• high creasability, which is not always such a disadvantage;

• Coagulation must be taken into account during washing, if the manufacturer does not state that it is sanforized, ie pre-coagulated flax. Even then, slight precipitation at high temperatures is characteristic of flax;

• Easily stained from contact with other materials.


Take good care of what we care about

Linen just likes to breathe, so store linen clothes in a loose closet and sometimes you can ventilate them in the fresh air.

Linen products tolerate classic washing in a washing machine. During the first wash, however, it is necessary to take into account a certain degree of coagulation - about 3-7%, this is a specific property of flax fibre, which can be mitigated by strictly following the recommended rules.

The smooth structure of the flax fibre makes it much easier to release dirt during washing. Therefore, linen fabric does not require high washing temperatures (although it can withstand them) or aggressive detergents. Flax fibre shows high resistance to alkalis, acids and their solutions. So, ideally per 40 ° C. Some white flax can withstand a temperature of 60 ° C. Flax fibres are more prone to breakage, so they should not be squeezed. Maintain the same water temperature when washing and rinsing. When washing linen, use a mild detergent and wash cycle for delicate materials. Avoid fabric softeners and bleaches. You can dry linen clothes in the dryer for a short time for a gentle program.

• we recommend washing at 40 ºC and with the gentle program option, some products can be washed at 60 ºC. It is possible to boil it (the fibre will not be damaged), but it is necessary to take into account the greater shrinkage of the material (5-10%).

• when washing, use ecological detergents, preferably based on pure / simple soap.

• only tends to catch the fibres of other fabrics (cotton, wool, etc.), so it is advisable to wash linen products separately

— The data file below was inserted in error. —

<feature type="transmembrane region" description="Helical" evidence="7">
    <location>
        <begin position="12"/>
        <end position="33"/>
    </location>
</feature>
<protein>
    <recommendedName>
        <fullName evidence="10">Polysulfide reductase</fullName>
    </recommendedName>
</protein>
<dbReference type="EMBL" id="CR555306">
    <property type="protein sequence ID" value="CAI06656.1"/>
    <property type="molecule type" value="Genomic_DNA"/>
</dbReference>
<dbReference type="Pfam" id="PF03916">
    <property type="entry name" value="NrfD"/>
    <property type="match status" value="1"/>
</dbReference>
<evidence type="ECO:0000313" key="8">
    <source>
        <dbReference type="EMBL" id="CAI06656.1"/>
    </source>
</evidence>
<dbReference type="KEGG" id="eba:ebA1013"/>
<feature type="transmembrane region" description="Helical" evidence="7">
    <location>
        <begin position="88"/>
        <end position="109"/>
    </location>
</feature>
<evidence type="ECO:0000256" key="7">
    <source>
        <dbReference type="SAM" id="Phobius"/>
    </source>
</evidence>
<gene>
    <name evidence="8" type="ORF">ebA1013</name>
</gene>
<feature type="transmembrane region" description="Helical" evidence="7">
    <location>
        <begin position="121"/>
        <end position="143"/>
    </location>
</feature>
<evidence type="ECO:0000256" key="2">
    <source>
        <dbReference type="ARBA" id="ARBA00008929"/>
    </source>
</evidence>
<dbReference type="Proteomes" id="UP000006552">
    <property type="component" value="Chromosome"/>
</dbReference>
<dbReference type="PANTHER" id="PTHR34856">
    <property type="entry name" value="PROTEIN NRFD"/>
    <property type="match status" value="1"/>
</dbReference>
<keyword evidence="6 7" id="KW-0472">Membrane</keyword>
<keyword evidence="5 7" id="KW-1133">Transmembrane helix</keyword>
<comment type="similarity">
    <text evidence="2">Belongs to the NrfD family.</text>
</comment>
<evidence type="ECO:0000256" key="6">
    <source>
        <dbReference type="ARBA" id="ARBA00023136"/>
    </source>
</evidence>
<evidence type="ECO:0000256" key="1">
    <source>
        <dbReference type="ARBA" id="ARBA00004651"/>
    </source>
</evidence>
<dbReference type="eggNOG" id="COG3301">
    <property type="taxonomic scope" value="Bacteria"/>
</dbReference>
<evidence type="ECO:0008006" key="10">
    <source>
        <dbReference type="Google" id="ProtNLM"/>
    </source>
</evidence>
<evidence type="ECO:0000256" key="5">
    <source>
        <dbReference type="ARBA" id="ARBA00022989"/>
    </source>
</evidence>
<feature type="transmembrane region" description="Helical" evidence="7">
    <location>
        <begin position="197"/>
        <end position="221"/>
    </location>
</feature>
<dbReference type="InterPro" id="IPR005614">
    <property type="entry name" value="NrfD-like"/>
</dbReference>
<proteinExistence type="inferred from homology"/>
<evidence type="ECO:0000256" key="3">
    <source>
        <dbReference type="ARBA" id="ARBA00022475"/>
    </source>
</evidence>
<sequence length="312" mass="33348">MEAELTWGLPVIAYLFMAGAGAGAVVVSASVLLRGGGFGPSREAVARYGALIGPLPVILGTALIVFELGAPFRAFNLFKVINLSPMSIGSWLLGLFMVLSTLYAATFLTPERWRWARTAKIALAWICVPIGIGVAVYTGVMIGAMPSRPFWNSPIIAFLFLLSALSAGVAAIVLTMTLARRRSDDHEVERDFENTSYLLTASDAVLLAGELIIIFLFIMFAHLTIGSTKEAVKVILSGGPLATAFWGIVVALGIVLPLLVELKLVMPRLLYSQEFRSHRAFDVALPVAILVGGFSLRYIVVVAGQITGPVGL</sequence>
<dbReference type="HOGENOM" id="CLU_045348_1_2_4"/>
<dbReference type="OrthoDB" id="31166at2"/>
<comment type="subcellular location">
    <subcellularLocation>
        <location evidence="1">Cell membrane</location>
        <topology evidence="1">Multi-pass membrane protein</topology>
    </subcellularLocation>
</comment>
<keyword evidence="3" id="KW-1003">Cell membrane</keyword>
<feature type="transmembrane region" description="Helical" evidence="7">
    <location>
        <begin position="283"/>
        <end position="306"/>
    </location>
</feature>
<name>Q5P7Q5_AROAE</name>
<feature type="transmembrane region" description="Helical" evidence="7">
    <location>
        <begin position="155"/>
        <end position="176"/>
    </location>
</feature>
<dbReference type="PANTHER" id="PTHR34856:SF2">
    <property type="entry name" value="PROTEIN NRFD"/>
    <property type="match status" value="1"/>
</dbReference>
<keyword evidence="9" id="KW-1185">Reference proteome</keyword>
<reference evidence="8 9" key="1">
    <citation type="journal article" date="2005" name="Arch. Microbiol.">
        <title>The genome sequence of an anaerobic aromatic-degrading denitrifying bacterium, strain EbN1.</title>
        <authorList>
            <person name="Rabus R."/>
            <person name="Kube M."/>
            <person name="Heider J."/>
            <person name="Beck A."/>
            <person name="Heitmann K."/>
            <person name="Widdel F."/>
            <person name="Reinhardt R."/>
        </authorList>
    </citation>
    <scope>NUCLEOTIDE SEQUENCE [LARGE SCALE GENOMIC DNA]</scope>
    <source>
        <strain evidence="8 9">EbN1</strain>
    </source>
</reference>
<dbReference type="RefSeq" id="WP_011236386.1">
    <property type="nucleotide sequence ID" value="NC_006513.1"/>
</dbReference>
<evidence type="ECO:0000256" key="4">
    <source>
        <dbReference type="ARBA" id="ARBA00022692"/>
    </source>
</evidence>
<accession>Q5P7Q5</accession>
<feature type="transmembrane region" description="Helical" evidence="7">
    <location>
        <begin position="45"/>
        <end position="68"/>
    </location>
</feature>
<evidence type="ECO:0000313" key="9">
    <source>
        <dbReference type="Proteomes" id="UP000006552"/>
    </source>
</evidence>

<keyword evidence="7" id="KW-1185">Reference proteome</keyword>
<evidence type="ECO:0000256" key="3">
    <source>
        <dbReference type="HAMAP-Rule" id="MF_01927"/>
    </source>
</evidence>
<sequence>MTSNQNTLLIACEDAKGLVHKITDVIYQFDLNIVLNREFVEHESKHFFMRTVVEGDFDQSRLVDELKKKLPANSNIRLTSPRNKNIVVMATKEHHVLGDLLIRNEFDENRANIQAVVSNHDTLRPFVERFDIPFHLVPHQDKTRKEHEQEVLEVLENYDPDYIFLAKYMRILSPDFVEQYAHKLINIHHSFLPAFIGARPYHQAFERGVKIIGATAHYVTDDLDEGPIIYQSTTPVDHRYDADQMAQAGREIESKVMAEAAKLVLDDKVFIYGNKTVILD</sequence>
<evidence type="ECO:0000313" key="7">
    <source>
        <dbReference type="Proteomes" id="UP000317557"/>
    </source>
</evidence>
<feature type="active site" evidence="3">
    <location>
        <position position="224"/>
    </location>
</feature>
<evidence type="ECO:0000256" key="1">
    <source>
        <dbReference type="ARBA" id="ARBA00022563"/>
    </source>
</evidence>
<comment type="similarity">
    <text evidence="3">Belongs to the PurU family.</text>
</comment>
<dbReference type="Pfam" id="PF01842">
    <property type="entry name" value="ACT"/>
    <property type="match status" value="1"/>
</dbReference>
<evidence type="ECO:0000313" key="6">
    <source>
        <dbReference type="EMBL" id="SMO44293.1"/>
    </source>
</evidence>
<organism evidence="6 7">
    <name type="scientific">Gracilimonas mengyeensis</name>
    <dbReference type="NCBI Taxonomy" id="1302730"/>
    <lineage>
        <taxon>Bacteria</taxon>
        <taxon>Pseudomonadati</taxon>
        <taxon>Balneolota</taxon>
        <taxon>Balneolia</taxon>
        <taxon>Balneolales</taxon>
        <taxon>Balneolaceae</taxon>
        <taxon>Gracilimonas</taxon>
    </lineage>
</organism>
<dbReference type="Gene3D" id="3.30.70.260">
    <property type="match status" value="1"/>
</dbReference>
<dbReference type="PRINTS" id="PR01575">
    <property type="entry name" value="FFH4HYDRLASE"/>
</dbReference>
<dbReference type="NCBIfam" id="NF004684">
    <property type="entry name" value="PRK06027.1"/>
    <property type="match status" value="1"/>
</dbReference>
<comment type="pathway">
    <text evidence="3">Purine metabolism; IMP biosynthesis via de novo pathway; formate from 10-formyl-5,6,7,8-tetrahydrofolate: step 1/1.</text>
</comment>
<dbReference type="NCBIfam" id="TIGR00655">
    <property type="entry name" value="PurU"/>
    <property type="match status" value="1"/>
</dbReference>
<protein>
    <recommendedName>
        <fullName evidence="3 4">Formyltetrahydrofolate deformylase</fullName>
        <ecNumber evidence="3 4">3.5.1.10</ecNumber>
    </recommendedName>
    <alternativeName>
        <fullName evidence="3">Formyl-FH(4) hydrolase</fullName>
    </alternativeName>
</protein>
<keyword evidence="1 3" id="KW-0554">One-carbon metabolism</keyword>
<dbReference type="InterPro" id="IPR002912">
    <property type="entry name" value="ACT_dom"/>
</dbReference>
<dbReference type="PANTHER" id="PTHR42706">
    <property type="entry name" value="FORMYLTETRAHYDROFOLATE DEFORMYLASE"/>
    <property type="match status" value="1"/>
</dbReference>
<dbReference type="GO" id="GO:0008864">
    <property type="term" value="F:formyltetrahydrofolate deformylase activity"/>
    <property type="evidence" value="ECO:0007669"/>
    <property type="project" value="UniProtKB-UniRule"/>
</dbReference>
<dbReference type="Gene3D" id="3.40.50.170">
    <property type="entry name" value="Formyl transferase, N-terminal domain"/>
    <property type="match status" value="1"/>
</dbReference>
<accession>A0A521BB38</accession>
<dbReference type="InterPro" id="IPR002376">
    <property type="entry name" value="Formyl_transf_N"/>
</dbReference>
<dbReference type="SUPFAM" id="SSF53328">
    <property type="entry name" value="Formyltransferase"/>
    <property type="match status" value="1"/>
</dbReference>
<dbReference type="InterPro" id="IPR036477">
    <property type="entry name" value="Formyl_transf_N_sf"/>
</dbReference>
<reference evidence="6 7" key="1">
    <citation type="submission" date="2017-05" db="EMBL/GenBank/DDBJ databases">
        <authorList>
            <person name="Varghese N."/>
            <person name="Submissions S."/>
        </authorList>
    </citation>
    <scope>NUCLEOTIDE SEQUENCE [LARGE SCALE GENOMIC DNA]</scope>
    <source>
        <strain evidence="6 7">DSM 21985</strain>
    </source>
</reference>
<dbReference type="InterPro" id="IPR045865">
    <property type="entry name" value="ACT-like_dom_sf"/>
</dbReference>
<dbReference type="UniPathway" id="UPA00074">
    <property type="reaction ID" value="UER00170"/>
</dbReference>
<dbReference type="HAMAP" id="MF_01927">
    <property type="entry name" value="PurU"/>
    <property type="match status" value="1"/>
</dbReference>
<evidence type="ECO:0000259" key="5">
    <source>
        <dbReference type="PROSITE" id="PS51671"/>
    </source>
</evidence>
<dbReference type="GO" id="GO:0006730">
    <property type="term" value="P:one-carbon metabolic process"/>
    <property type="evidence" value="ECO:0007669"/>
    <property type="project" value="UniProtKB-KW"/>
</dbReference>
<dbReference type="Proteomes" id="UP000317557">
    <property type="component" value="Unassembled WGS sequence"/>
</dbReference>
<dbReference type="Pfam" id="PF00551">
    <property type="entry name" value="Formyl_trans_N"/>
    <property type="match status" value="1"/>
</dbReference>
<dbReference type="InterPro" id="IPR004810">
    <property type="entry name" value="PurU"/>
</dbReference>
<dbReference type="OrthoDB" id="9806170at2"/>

• Do not run or use chemical cleaners

• spin-dry at lower speeds (you will reduce especially its natural creasing).


Just sprinkle a little water before ironing, it will be easier for you. Generally, they are only ironed at a higher temperature. You can iron light flax on both sides, dark inside out so that white maps do not form. When washing with other materials, it tends to absorb fine hairs, and thus lose its shine and color. Therefore, put linen things in a linen ‘laundry bag’ or linen pillowcase.

• moisten the fabric before ironing or pressing;

• when ironing, use the highest ironing temperatures (usually indicated on the control: len, lin, linen, leinen, etc.) - linen has an extraordinary ability to withstand high temperatures, which also better balances the crumpled fibres.

 

Výše uvedené zásady mohou ještě navýšit už tak dlouhou životnost lněného materiálu, která je opravdu mimořádná. Navíc má i environmentální hodnotu – z hlediska nízké energetické náročnosti a ekologické zátěže. Příjemný může být jistě i ekonomický efekt (dlouhá trvanlivost materiálu, nízké teploty při praní, kratší prací cyklus).

Přestože žijeme v období modernizace snad úplně všeho okolo nás, v době, kdy syntetická, neprodyšná, ale nemačkavá a téměř bezúdržbová vlákna bereme jako přirozenou součást, touží člověk po doteku přírody, po něčem neumělém, částečně nedokonalém, po něčem, co není naprogramované a přesné.


BUSHMAN PŘEDSTAVUJE KOLEKCI OBLEČENÍ Z BAVLNY A LNU:

  • rustikální vzhled látky v kombinaci bavlny se lnem

  • osvědčená letní klasika

  • savost bavlny a příjemný pocit při nošení

  • chladivý dojem a zrnitější struktura lnu

 

 BUSHMAN CALVARY SHORTS

84 % cotton, 16 % linen

Linen with cotton in the final crepe finish

 

BUSHMAN SARGEANT

55 % cotton, 45 % linen

Our timeless safari blazer